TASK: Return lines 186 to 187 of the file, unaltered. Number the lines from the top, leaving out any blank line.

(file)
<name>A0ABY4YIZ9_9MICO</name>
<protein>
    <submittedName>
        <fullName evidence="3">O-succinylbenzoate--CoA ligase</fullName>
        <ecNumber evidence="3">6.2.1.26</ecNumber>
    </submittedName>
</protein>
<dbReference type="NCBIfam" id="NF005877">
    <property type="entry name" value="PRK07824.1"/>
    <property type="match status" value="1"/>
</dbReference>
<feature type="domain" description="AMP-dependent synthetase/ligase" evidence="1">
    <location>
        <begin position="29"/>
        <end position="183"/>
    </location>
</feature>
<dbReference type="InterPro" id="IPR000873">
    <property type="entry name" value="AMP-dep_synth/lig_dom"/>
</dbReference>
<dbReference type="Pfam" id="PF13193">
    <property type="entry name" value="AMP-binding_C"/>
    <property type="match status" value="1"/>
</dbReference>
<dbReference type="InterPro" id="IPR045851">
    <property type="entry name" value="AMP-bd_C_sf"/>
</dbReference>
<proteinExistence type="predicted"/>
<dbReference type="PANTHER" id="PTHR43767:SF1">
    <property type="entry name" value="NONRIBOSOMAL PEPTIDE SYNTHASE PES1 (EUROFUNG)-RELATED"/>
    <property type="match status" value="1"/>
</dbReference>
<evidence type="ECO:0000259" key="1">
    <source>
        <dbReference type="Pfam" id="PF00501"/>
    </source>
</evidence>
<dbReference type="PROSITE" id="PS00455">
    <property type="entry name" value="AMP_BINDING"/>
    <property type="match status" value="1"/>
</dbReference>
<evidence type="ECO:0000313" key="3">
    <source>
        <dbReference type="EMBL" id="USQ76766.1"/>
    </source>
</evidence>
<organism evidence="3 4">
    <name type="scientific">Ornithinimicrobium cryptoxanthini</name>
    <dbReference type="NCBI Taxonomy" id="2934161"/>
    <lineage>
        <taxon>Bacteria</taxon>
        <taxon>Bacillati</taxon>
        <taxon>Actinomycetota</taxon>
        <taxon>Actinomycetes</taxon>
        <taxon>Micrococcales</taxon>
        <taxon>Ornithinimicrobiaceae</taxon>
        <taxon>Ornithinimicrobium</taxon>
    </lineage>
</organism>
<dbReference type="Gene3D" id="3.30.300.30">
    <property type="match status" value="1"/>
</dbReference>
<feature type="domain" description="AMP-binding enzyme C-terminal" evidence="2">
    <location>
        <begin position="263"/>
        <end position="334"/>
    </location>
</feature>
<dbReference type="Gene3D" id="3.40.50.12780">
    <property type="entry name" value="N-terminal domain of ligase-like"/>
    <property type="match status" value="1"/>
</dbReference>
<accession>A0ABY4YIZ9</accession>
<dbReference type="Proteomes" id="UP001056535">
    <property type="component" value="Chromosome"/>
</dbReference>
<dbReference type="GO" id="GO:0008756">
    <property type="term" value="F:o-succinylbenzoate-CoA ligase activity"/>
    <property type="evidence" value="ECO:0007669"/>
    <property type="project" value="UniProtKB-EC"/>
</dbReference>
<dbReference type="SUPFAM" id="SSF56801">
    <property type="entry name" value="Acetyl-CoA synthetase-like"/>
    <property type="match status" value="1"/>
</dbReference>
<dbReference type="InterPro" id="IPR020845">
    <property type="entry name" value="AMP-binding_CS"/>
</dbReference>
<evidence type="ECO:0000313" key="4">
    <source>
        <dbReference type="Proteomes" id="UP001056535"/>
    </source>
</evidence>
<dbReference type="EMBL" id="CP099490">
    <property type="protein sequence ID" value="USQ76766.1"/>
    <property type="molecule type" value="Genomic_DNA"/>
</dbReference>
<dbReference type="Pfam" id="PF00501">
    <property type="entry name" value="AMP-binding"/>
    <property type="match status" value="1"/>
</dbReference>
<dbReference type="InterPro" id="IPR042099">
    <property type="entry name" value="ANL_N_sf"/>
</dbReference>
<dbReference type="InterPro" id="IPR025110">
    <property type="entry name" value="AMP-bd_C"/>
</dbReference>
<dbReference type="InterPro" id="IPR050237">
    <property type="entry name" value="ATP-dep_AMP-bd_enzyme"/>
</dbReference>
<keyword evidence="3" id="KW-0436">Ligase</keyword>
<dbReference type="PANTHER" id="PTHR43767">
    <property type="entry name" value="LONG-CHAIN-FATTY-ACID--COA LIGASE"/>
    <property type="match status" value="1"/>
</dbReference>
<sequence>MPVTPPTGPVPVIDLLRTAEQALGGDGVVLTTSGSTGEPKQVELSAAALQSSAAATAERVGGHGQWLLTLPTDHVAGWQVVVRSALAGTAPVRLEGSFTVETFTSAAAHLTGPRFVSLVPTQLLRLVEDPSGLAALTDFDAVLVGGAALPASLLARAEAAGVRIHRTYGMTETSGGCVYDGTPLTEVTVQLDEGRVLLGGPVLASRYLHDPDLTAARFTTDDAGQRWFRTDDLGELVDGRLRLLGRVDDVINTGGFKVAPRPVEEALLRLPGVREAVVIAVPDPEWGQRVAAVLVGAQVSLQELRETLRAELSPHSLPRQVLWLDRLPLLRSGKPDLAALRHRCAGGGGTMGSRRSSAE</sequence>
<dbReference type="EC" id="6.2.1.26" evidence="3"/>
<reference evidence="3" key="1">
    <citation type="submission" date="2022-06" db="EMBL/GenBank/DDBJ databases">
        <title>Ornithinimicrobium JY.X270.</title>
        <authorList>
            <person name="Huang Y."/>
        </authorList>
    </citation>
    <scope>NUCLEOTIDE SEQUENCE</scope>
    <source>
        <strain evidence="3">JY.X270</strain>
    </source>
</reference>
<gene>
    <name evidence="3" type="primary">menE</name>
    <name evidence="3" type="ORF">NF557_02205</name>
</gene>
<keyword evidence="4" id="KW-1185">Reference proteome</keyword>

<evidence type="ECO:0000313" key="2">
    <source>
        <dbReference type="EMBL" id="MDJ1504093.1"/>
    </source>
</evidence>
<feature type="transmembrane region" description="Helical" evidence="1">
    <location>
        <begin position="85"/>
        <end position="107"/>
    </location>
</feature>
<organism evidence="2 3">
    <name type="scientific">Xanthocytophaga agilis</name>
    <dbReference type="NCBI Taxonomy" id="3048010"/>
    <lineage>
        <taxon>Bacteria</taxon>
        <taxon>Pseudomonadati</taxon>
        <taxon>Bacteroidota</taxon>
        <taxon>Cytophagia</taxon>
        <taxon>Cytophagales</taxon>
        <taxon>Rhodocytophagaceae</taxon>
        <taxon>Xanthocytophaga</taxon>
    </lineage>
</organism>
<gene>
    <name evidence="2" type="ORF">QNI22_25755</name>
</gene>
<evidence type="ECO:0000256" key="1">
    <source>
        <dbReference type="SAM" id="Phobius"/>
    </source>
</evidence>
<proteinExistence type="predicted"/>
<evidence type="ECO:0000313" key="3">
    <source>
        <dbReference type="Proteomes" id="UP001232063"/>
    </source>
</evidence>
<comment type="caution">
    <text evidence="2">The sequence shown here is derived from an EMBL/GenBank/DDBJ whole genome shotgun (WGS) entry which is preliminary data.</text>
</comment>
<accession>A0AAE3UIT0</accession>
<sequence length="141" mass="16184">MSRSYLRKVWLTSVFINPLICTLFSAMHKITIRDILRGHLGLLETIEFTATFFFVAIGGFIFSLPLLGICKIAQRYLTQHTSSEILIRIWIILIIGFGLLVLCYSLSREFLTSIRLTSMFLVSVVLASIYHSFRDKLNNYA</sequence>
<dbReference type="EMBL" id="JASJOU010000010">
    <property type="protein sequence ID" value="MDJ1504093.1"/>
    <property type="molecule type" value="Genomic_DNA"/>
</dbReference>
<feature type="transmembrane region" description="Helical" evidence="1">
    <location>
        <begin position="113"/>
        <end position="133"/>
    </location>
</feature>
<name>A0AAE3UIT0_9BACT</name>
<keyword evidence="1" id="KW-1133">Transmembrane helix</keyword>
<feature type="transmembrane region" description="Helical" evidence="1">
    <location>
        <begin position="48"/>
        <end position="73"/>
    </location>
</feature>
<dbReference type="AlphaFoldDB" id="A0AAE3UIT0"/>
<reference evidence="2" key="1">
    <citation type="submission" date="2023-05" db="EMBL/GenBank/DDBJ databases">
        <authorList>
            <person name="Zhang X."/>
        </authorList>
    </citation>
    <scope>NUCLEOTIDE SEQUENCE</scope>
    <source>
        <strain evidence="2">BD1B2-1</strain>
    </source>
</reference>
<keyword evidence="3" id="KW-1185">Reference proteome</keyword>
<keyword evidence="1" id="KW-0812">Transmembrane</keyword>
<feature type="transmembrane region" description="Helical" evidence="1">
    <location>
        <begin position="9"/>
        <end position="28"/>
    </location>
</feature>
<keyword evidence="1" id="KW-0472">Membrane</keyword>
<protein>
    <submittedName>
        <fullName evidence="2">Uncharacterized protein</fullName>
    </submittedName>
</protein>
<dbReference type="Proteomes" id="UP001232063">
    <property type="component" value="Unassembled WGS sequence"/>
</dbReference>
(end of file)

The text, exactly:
    </location>
</feature>